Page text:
Best Sportbike: BMW S1000RR
Winner of both the track and street portions of our Superbike Smackdown, the 2010 BMW S1000RR had a superior overall package which left lasting impressions on our editors.
The BMW S1000RR
won our prestigious 2010 Superbike Smackdown VII Track
and 2010 Superbike Smackdown VII Street
shootouts against no less than eight of the fastest, most agile production motorcycles on earth. The Beemer shocked us with the psychotic top-end power of its 999cc Inline-Four that pumps out nearly 20 rear horsepower more than the closest competitor (Kawasaki Ninja ZX-10R
). But just as impressive was how proficient the Beemer’s chassis and electronics package controlled each one of those 182 horses.
The S1000RR steers with a spirited level of agility, yet is stable and has well thought out ergonomics and extremely powerful brakes. It also seamlessly melds an advanced multi-mode traction control and anti-lock brake system that allows the rider to explore its outrageous performance in a safer manner (see Innovation Award
But the real kicker is that BMW
was able to do all this while still carrying a competitive price tag that is only $400 (base model) more expensive than the 2008 and 2009 Sportbike of the Year
. It’s these reasons why the $13,800 BMW S1000RR is Motorcycle USA
's selection of 2010 Sportbike of the Year. - Adam Waheed
Best Cruiser: Triumph Thunderbird
Watch as MCUSA dishes out its 2010 awards for the street in our Best of 2010 Street Video.
Motorcycle USA first sampled the 2010 Triumph Thunderbird
way back in May of 2009. And the Thunderbird proved itself not just one of the most anticipated cruisers of the 2010 model year, we found it the best all-round cruiser released for 2010.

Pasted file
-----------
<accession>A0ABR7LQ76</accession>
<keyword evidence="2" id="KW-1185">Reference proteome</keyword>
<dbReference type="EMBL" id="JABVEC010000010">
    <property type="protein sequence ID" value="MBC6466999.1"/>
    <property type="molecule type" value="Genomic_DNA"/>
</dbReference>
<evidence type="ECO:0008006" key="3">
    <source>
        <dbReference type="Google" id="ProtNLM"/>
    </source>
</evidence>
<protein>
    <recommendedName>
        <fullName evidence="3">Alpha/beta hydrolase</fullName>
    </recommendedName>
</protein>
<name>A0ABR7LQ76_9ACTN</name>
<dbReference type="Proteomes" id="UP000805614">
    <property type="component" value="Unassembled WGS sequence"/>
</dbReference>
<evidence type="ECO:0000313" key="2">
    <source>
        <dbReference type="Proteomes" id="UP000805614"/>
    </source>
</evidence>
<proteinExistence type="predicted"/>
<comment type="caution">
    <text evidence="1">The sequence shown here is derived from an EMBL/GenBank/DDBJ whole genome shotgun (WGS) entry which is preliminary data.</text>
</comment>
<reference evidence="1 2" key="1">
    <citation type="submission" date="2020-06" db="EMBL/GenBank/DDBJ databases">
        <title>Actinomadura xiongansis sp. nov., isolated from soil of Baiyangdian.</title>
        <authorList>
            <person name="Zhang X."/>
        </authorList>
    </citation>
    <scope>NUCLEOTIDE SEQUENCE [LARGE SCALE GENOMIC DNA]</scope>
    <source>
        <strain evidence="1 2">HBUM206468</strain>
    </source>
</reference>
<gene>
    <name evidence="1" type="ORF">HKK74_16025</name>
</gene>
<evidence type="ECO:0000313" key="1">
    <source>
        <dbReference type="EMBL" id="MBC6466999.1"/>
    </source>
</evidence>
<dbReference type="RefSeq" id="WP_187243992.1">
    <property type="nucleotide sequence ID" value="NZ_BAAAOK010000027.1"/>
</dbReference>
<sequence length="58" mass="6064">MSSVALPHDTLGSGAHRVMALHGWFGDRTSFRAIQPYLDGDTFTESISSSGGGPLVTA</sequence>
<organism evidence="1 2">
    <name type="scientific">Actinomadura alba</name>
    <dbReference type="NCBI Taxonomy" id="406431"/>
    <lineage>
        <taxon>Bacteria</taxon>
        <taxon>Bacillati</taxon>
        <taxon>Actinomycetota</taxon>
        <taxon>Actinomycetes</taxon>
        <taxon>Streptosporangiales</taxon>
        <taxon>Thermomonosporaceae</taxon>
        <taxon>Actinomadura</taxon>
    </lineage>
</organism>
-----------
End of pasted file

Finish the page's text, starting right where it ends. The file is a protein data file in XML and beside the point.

The Thunderbird not only resurrected a reputable name in the Triumph
family, it filled a very important niche for the British manufacturer between the smaller America and Bonneville models and the behemoth Rocket III. Its importance to the company is obvious, as it takes direct aim at the Harley-Davidson
Big Twins segment.
The Thunderbird emerged victorious in a head-to-head comparison against one of the better handling Harley-Davidson’s around, the TC 96-equipped Street Bob
. The Triumph’s 1597cc Parallel Twin dishes out a wide spread of power and plenty of immediate torque, with a 270-degree firing order and twin balancer shafts keeping engine vibrations minimal. The Thunderbird’s six-speed transmission is buttery smooth and its helical cut gears slip into place almost unnoticeably. Overall, the tranny is one of the best we’ve sampled in the class, with Triumph using a belt final drive for the first time since the 1920s.
Cruising along, a 47mm Showa fork and dual exposed rear shocks provide for a refined ride. Tipped into turns, the T-Bird is planted and allows for a generous amount of lean angle. Its brakes are powerful and provide loads of feel from the dual 310mm floating discs on the front. A healthy 5.8 gallon tank gives the cruiser excellent range.
On top of all that, the T-Bird is one classy looking ride. Its engine fins are machined to a healthy sheen to go along with shiny chrome primary and crankcase covers. Burly pipes wind down both sides of the bike. The only fault we really found was a tolerable buzz in the bars. Seeing as how that’s our only snipe, we declare the 2010 Triumph Thunderbird our Best Cruiser of 2010. - Bryan Harley